Artificial rearing affects the emotional state and reactivity of pigs post-weaning

O Schmitt*, K O'Driscoll, EM Baxter, LA Boyle

*Corresponding author for this work

Research output: Contribution to journalArticlepeer-review

3 Citations (Scopus)
69 Downloads (Pure)


Artificial rearing involves removing piglets from their mother at 7 days of age and feeding them milk replacer until weaning. Early-life rearing conditions can influence piglets’ mental development, as reflected by their emotional state and reactivity. This study compared the post-weaning emotional state and reactivity of pigs which were either sow-reared (SOW) or artificially-reared (ARTIFICIAL) pre-weaning. Behavioural tests (startle test, novel object test, human-animal relationship test and open door test) were conducted one week post-weaning (weaner 1, 34±0.6 day-old), one week after movement to weaner 2 (69±1.2 day-old) and to finisher (100±1.3 day-old) stages. Qualitative Behavioural Assessments (QBA) were conducted on the same days in weaner 2 and finisher stages. QBA descriptors were computed by PCA and all other data were analysed using linear models. ARTIFICIAL pigs were less fearful of human contact in weaner 1 (45.1 ± 8.43 % vs. 81.3 ± 7.89 %) and finisher (25.8 ± 5.19 % vs. 45.7 ± 6.00 %)stages; but there was no difference in the other tests. ARTIFICIAL pigs had a higher QBA score (more positive) than SOW pigs in weaner 2 (54.49 ± 10.102 vs. 17.88 ± 9.94) but not in finisher (70.71 ± 8.860 vs. 52.76 ± 9.735) stage. In conclusion, ARTIFICIAL pigs appeared to have a more positive emotional state transiently post-weaning and a lower fearfulness towards humans, which are likely mediated by their pre-weaning conditions. These data emphasize the need to consider the entire life of the animals to fully evaluate the long-term impacts of a rearing system.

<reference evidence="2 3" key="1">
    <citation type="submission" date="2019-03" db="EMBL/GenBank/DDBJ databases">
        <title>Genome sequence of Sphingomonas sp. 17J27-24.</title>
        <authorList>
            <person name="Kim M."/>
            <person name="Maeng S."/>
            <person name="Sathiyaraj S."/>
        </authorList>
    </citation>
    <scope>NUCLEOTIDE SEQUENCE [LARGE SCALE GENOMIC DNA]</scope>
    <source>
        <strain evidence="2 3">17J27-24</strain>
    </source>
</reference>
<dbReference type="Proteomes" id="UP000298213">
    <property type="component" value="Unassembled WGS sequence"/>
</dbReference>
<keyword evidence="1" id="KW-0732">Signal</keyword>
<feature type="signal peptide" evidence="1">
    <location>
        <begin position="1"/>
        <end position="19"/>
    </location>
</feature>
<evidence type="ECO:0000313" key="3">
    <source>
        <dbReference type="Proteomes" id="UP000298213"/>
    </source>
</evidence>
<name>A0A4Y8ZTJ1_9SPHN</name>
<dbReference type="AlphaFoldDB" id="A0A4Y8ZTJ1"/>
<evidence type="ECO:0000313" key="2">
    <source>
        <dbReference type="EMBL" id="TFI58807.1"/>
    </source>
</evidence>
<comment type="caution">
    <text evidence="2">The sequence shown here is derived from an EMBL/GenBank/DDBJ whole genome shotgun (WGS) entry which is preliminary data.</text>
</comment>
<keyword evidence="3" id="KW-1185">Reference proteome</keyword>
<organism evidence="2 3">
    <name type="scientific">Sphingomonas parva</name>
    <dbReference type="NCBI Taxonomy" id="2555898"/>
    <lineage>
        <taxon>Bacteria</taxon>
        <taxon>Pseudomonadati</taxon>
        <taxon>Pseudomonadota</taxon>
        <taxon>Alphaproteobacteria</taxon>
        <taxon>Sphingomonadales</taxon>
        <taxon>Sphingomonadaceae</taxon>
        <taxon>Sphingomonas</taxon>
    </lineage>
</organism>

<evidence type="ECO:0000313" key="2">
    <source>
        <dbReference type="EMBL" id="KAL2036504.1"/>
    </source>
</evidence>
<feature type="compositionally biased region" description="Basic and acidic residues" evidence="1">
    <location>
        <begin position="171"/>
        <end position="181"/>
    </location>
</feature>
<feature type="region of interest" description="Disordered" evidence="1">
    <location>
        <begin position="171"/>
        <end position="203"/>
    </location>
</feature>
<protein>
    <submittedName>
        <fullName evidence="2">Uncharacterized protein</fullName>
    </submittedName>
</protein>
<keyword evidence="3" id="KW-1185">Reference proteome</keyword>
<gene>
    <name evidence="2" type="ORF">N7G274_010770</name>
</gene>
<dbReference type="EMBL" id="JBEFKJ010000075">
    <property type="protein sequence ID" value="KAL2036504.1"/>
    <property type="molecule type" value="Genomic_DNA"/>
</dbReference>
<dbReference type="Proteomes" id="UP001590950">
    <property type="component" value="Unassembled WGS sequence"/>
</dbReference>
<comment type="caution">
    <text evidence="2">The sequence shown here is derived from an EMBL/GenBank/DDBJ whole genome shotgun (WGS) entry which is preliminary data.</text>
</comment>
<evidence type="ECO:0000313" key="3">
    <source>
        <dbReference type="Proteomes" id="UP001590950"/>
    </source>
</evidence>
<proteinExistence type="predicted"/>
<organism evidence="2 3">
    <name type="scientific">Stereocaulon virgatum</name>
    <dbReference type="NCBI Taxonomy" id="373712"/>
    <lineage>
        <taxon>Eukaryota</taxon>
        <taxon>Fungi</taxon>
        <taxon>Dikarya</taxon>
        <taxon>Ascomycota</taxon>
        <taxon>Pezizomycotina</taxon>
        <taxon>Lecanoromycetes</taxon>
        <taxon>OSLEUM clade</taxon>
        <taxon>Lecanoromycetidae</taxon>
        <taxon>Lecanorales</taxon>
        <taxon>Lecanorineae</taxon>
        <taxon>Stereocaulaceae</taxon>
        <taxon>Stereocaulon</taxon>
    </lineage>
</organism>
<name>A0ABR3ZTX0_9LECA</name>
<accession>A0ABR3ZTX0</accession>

Original languageEnglish
Pages (from-to)433-442
Number of pages10
JournalAnimal Welfare
Issue number4
Publication statusPrint publication - 1 Nov 2019


  • Affective state
  • Animal welfare
  • Artificial rearing
  • Human-animal relationship
  • Pigs
  • Qualitative Behavioural Assessment


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